Limb regeneration occurs after amputation of most larval and adult urodeles (newts and salamanders) and in the tadpole stages of anurans (frogs and toads). After metamorphosis in frogs and toads, regeneration is inhibited with the maximal response being the growth of a long spike. After metamorphosis in urodeles, regeneration is noticeably retarded, but still occurs. It is often said that all urodeles can regenerate their limbs, but this is not so (5), and in general, postmetamorphic regenerative ability declines with age and size.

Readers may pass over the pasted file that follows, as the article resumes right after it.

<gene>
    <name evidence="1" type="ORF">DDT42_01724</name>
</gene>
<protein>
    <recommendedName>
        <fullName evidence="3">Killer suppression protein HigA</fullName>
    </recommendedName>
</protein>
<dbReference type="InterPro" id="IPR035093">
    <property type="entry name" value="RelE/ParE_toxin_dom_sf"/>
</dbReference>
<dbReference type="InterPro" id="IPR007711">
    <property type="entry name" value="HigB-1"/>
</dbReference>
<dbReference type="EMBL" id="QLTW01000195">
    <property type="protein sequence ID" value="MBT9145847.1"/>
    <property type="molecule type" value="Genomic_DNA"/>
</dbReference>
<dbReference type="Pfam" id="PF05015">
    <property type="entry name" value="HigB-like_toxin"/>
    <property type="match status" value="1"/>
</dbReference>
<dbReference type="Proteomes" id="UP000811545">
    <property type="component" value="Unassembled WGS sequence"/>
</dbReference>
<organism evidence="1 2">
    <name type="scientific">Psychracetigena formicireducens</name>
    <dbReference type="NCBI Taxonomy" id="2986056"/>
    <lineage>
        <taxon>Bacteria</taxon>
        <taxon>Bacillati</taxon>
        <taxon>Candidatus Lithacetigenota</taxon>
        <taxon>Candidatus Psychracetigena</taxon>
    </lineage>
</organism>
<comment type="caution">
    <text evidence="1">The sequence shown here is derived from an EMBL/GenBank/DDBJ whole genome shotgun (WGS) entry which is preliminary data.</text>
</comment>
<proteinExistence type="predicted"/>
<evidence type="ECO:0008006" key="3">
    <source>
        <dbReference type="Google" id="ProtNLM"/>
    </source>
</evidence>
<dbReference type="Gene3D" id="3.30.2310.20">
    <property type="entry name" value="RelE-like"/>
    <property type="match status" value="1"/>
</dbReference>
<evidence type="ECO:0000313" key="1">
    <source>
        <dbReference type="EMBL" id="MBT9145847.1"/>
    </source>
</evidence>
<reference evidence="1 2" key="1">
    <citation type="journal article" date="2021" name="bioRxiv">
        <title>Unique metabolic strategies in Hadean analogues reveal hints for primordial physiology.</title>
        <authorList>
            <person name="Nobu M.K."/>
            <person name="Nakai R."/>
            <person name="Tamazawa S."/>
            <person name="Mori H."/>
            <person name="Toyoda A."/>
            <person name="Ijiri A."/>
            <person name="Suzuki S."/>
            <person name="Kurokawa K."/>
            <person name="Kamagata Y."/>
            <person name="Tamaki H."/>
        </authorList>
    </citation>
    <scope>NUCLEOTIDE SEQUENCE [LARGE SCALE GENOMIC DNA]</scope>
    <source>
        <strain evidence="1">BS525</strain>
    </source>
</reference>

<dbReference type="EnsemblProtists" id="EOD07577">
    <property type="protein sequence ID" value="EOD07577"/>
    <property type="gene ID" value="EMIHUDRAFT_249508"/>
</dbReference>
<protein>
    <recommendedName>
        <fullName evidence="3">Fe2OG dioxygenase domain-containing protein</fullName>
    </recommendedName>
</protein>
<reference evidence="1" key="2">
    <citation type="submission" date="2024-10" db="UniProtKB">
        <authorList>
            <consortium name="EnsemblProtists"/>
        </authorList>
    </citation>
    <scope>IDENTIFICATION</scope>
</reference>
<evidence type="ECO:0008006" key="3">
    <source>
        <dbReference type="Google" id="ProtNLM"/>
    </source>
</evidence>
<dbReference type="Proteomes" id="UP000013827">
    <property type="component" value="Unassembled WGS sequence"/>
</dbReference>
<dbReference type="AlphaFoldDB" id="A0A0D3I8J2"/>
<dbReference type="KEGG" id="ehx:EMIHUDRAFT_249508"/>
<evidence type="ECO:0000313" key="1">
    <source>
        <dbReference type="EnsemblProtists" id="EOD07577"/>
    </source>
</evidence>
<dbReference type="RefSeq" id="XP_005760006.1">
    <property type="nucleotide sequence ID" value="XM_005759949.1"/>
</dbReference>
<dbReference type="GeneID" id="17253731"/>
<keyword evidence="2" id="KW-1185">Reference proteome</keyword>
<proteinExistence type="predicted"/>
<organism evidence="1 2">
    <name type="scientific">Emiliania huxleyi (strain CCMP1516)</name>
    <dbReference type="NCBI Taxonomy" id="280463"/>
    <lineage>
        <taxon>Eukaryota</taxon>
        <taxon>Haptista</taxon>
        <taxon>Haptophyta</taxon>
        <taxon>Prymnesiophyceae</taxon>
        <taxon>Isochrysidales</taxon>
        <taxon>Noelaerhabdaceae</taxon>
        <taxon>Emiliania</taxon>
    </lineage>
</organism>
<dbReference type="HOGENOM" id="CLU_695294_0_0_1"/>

A host of different species have been used over the past century for limb regeneration studies, including the European crested newt, Triturus cristatus, which is now a protected species. Today, however, four species predominate. One is the eastern spotted newt of North America, Notophthalmus viridescens, which is used as an adult. The adults of this species are common, adaptable to laboratory conditions, and can be purchased from commercial suppliers or collected in the wild. The spotted salamander, Ambystoma maculatum, is used at larval stages having been collected from ponds in the spring. The other two species, the ribbed newt, Pleurodeles waltl, and the axolotl, Ambystoma mexicanum, breed readily in captivity, and there are several established breeding colonies. These two offer several advantages—they breed more than once a year, the eggs can also be used for studies of early development, the larvae regenerate limbs remarkably rapidly, they are available in large numbers, and comparative studies can be performed between limb development and limb regeneration not only in the same species, but in the same animal. In the latter case, because the hindlimbs develop many days after the forelimbs, grafts can be exchanged between forelimb regeneration blastemas and hindlimb developing limb buds (6). The axolotl offers the peculiar advantage in having suppressed metamorphosis to retain its larval form and aquatic habit throughout life. Consequently, they have become worldwide curiosities not only for the very large size of the elderly adults, but also because by adding thyroxine to the water, they can be induced to metamorphose and transform into a different species! In addition, there is a very large axolotl colony established at Indiana University, Bloomington, IN (run by Susan T. Duhon, IU Axolotl Colony, Jordan Hall 407, Bloomington, IN 47405), which will supply eggs and larvae to anywhere in the world. They also keep all the available mutant lines, some of which are useful for regeneration research, e.g., Short toes (7).
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